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Four Steps to Proper Cash Management



The goal of business is to make a profit. Generating sales and controlling costs put your business in a position to do just that. But, future profits will do your company no good if it doesn’t have enough cash right now to pay its bills and stay in business. In fact, companies with no profits but a lot of cash such as a number of high-tech startups are often better off than cash-poor companies with profits. So it’s incumbent upon companies to effectively manage the cash that flows into its accounts periodically throughout the year and the cash that flows out. At the very least, your company must ensure that at all times it has enough cash in its accounts to meet short-term obligations as they come due. After all, a business can make the most innovative products and reduce expenses through the most innovative management techniques. But if it doesn’t have enough money to pay its bills, all those efforts will be for naught.

This post provides tips on how to manage company’s cash. As the title says; Four Steps to Proper Cash Management, the tips come with four steps to follow so that company’s cash properly managed [read; under control]. But before that, let’s take a look; why companies require AND desire cash. Read on…



Why Do Companies Require Cash?

Cash is a company’s most precious asset. It can be deployed in ways that fixed assets, such as land or facilities, cannot. For starters, cash can be used to meet routine, short-term obligations such as payroll, taxes, and overhead.

In fact, your company needs cash to pay for expenses throughout each of the following steps in its normal operating cycle:

  • When it buys raw materials. Obviously, your company will need cash to buy the materials necessary to manufacture its products or to deliver its services. To be sure, your company will be extended lines of credit from vendors. But to maintain those trade credits, the company must consistently pay its bills on time. Furthermore, some vendors offer discounts to companies that routinely pay their bills early.
  • When it converts those raw materials into products, through the manufacturing process. This takes labor. And labor needs to be paid. For some companies, payroll must be met weekly. Others generate paychecks every other week.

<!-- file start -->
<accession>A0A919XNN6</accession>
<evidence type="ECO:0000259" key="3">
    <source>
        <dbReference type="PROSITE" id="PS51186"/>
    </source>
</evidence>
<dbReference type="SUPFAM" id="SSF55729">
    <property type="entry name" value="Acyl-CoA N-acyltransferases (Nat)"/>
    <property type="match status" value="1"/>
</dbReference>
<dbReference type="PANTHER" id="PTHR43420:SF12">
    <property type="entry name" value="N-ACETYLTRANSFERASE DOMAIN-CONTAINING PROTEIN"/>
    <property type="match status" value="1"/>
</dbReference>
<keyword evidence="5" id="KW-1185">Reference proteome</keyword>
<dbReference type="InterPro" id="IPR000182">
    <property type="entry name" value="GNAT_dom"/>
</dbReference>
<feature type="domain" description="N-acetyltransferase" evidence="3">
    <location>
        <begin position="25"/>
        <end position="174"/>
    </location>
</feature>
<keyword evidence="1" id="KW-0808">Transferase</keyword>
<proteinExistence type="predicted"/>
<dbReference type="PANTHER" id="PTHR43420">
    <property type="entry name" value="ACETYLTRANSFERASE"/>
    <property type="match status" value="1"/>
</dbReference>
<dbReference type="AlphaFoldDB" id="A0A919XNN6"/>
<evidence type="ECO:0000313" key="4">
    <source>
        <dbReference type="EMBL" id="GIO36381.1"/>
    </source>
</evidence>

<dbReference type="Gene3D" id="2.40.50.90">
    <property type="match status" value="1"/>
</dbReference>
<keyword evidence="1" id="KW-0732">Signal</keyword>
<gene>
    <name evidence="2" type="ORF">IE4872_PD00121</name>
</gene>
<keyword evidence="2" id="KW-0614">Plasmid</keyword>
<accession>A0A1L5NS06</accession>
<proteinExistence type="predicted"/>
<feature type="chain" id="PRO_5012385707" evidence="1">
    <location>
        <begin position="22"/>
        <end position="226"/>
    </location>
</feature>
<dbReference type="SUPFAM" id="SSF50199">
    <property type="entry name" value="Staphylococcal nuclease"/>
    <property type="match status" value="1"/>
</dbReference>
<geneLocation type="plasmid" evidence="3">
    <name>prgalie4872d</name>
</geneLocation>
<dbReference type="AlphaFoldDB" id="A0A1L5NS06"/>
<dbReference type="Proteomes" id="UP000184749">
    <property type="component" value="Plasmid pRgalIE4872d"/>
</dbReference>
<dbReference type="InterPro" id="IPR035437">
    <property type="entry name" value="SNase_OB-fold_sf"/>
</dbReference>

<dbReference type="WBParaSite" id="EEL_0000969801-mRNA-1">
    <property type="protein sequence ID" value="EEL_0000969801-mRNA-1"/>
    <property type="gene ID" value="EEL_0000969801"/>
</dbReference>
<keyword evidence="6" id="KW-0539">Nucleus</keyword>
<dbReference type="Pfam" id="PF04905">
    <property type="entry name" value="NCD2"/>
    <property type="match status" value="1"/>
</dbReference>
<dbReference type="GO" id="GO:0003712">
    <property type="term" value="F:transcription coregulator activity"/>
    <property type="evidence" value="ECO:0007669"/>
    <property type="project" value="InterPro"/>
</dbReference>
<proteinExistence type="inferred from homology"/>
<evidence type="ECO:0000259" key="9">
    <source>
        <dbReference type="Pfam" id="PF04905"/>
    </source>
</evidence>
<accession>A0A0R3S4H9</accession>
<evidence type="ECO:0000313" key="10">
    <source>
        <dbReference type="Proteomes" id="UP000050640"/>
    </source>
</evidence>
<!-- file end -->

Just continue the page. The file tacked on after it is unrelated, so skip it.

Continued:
• When it sells products. Marketing, too, requires cash. For instance, your firm needs cash to cover travel expenses and commissions for its sales force.
  • When it pays its bills. Your company will need cash to pay its bills as accounts payable come due. It will also need to meet monthly overhead costs, such as rent and utilities.


Why Do Companies Desire Cash?

In addition, cash and so-called near-cash investments like money-market mutual funds and ultra short-term bond funds, which can be liquidated quickly, may be used for longer-term, strategic purposes. Your company may use these liquid assets to:

  • Pay off long-term debts. Based on interest rates, the bond market, and the stock market, it may make sense for your company to pay down its long-term debt sooner rather than later. If it does, having access to cash will put your company at a competitive advantage.
  • Expand. A company that has an internal source of capital to help finance expansion is always better off than one that must rely solely on external sources.
  • Invest. Your company can’t take advantage of interest rates, the bond market, or the stock market if it does not have access to excess cash.
  • Protect or improve its credit rating. Banks and other lenders look to a company’s current assets to judge its creditworthiness. The more cash a company has, the better it looks.
  • Prepare for emergencies. You never know when an emergency will arise. For instance, a natural disaster may prevent a company from manufacturing or distributing its products.

 So, too, would a labor strike. Access to cash could help your company weather such events.


Which One Is Better: Too Much Or Too Little Cash?

It is challenging to think and wondering of this; if cash is so vital, why do large companies today maintain less cash on their books than they did in the past?

Fact: In 1997 the typical company in the Standard & Poor’s index of industrial companies carried about 7 percent of its assets in the form of cash or cash equivalents, compared with 10 percent a decade earlier and nearly 30 percent a half century ago.

Does this mean companies today are weaker than they were in the past? Just the opposite, the goal of cash management isn’t to hoard cash. In fact, having too much cash on hand can be just as dangerous as having too little. For instance, a company that has $1 million in excess cash actually stands to lose more than $400,000 over the course of five years. This assumes that the company could have invested that money at 7 percent a year.